Italy's Culture Ministry and the Generali insurance company will split the €5 million bill for the restoration, which will improve bridge links to the site as well as funding a cafe and other facilities in the often overlooked green oasis.
The small gardens were built on Napoleon's orders in the early 19th century, and can be found between Saint Mark's Square and the Grand Canal.
The project will restore the "enchanted site" to its "ancient splendour and significance," according to Adele Re Rebaudengo, President of the Venice Gardens Foundation.
She said the gardens would be updated "in a formal and precise way, in keeping with its historic nineteenth-century design, but at the same time filled with the unexpected".
Generali CEO Philippe Donet said Venice was a city "of utmost importance for the company", which has its headquarters in nearby Trieste, and takes its company symbol from the old flag of the Republic of Venice.
The announcement comes less than a week after fashion house Gucci announced it was funding a revamp of Florence's Boboli Gardens. Recent years have seen a string of famous Italian sites renovated with funds from private donors, many of them from the luxury fashion sector.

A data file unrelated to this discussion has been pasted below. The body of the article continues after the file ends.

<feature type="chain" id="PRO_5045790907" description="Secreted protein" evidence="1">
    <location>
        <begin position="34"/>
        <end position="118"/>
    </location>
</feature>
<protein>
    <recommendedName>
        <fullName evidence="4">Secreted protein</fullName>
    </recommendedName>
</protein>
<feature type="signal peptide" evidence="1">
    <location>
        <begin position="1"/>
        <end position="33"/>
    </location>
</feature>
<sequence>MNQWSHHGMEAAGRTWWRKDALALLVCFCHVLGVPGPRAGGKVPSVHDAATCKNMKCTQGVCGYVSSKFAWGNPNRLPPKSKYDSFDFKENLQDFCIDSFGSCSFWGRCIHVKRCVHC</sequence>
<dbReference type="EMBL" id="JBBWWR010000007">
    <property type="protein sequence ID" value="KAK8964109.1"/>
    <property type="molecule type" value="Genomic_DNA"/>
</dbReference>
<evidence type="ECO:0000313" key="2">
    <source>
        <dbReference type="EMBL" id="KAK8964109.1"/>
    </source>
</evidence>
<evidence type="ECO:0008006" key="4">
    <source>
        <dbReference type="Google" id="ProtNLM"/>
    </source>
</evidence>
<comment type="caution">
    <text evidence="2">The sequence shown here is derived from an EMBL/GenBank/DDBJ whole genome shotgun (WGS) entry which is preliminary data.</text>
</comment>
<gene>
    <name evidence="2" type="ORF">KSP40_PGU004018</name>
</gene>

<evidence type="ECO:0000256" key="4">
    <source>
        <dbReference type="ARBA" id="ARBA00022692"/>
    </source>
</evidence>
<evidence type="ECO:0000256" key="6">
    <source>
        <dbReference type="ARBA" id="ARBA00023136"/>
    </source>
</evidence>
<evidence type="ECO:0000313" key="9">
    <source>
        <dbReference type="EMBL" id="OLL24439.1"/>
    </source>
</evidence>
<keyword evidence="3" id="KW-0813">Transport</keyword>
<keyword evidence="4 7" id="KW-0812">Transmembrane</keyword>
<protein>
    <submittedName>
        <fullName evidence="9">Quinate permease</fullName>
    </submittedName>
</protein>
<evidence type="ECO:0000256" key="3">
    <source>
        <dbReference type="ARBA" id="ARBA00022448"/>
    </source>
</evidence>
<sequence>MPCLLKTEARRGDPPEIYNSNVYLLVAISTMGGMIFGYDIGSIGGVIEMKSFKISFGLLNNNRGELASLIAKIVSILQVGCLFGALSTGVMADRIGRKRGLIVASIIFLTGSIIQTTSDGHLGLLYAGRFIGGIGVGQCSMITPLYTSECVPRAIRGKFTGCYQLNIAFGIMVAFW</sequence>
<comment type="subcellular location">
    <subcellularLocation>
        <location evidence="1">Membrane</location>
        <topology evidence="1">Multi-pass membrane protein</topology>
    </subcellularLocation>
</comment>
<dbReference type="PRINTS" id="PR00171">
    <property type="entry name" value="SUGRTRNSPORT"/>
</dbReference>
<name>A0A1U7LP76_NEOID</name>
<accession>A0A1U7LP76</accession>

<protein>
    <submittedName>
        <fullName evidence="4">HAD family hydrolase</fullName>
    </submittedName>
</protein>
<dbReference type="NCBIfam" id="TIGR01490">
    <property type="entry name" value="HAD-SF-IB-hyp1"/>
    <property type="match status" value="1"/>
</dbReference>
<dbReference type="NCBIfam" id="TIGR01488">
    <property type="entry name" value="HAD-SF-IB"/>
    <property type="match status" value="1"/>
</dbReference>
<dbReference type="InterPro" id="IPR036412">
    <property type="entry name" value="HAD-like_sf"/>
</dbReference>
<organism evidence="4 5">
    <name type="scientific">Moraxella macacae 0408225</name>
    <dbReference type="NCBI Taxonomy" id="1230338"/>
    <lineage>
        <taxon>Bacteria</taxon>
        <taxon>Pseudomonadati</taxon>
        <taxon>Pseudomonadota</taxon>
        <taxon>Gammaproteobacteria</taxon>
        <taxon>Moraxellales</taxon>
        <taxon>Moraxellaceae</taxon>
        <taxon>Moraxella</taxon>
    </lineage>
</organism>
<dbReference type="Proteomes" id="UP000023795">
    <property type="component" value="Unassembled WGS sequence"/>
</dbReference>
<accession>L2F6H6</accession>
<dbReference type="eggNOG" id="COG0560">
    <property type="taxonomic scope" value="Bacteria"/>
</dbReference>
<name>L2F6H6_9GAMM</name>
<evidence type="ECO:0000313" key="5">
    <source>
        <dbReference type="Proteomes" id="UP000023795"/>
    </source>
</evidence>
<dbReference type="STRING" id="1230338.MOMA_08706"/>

A multi-million-euro makeover of Rome's Colosseum has been largely funded by fashion and shoewear group Tod's. The amphitheatre was sprayed with water to remove centuries of grime, and the arched facades were strengthened.
Meanwhile, Roman fashion house Fendi paid for a 16-month clean-up of the Trevi fountain which has been acclaimed by visitors. The nearly 300-year-old monument, visited by millions of tourists every year, hit the headlines in 2012 after bits of its elaborate cornice began falling off following a particularly harsh winter.
And the €1.5 million renovation of the capital's Spanish Steps was financed by jeweller Bulgari, which has a store nearby.
The cash-strapped Italian government has also appealed to private businesses to help save other heritage sites, including Pompeii.
Photo: Stew Dean/Flickr